all security interests in the consumer goods that are subordinate to the security interest of the creditor who sold the consumer goods.

(2)

See the Personal Property Securities Act 1999 in respect of security interests in the proceeds of the consumer goods.

30 Section 88 amended (Creditors, creditors’ agents, lessors, transferees, and buy-back promoters liable for statutory damages)

(1)

Replace section 88(1) with:

(1)

The debtor under a consumer credit contract is entitled to recover from the creditor under the contract the amount of the statutory damages set out in section 89 if the creditor breaches, in connection with the contract, any of the following provisions:

(a)

section 9C(1) with respect to the lender responsibilities in section 9C(3)(a) to (e) or (5):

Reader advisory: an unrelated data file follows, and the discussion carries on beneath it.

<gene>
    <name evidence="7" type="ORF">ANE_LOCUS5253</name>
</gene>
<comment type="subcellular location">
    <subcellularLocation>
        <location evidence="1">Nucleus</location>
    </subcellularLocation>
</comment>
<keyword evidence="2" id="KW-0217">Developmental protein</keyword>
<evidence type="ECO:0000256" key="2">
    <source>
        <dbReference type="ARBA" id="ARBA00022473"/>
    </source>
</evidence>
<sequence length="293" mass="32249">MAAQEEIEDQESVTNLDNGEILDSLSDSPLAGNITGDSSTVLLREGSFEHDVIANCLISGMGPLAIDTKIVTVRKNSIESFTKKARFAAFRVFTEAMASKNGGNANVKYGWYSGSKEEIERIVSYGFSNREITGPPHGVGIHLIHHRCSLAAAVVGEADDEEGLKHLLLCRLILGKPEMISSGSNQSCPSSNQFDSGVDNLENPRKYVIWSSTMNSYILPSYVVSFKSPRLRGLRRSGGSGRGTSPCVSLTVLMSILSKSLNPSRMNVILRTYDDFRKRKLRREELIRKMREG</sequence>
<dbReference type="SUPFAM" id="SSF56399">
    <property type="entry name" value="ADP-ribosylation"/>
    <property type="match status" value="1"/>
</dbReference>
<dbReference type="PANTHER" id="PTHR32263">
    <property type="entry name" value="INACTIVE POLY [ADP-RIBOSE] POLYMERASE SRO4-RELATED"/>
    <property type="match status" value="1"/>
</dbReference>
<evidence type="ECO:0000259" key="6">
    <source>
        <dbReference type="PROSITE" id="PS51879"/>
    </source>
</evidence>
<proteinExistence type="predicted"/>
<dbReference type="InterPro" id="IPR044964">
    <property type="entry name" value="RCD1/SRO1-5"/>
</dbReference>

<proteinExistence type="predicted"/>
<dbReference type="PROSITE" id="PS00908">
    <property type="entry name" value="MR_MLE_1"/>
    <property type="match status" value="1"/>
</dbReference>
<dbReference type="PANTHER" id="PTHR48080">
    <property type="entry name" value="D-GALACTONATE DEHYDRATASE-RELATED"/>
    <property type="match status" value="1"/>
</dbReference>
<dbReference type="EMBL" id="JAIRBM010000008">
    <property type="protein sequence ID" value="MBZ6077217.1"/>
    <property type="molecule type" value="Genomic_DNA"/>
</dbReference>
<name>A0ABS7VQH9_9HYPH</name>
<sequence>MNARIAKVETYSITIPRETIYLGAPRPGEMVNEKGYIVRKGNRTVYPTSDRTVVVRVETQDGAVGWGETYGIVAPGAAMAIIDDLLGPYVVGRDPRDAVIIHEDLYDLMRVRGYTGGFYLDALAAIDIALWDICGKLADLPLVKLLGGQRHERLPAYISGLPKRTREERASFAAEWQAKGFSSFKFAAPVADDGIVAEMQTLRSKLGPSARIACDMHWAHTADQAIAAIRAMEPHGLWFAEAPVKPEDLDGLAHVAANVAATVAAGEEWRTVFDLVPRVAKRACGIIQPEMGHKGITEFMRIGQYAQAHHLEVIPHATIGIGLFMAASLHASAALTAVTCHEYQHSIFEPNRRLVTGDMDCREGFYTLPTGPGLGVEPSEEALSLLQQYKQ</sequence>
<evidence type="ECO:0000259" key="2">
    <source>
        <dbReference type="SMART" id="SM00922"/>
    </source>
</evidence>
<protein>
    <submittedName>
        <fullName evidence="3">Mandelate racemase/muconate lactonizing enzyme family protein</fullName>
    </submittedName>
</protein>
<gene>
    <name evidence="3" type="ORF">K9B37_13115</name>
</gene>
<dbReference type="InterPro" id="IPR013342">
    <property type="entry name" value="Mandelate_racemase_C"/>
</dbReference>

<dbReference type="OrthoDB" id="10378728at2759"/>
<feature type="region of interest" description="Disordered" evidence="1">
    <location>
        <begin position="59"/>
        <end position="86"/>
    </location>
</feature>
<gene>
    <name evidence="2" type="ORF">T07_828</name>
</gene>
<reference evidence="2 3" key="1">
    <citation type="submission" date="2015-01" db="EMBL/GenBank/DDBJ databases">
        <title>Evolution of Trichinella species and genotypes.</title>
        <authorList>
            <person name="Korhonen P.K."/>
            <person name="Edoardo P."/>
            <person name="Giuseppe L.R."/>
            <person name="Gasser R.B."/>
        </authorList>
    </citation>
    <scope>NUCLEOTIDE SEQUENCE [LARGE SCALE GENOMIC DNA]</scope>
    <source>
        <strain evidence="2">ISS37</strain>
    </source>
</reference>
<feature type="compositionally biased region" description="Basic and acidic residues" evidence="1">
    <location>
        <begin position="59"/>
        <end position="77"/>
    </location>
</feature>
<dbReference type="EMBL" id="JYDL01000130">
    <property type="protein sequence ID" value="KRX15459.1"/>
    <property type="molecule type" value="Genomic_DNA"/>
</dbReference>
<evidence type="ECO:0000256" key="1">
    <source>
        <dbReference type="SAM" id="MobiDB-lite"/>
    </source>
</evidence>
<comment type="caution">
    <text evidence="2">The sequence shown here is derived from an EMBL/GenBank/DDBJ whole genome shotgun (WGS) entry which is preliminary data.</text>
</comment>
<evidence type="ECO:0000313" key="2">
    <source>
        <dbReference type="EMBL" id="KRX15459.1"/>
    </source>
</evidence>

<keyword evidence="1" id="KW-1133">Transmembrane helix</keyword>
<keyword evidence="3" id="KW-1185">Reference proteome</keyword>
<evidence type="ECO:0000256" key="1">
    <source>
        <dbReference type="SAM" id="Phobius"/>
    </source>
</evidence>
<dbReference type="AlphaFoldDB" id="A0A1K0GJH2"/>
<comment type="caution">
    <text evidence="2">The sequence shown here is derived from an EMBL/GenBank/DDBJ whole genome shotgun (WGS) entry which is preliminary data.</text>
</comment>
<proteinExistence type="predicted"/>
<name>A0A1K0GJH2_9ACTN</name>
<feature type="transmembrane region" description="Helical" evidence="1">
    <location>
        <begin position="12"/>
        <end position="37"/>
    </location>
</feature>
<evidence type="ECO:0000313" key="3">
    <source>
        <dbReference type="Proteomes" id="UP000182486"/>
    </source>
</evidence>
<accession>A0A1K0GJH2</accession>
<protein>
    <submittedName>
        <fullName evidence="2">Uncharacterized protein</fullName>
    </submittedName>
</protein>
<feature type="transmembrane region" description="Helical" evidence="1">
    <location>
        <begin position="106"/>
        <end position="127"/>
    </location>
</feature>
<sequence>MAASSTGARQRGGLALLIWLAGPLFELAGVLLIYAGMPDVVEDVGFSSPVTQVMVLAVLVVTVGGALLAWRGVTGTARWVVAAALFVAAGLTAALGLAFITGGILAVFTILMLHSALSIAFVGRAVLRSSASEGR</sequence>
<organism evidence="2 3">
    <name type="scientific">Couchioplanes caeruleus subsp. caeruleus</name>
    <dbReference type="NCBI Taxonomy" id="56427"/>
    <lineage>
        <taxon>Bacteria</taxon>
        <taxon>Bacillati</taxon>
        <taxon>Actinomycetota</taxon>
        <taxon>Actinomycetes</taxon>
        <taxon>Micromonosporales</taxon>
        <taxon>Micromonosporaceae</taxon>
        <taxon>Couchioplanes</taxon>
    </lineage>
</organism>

(b)

sections 17 to 24, 32 to 40, and 70:

(c)

subpart 6A of Part 2 (provisions relating to debtors under high-cost consumer credit contracts):

(d)

section 131B (when person needs to be certified):

(e)

section 132A (disclosure about debt collection).

(1AA)

In the case of a breach of section 131B (when person needs to be certified), references in this Part to—

(a)

the creditor include references to a mobile trader:

(b)

the debtor under a consumer credit contract include references to a person to whom a mobile trader service is provided.

(2)

In section 88(2), replace “24 to 26” with “9C(4)(a) to (d), 24 to 26,”.

31 Section 89 amended (Amount of statutory damages)

Before section 89(1)(a), insert: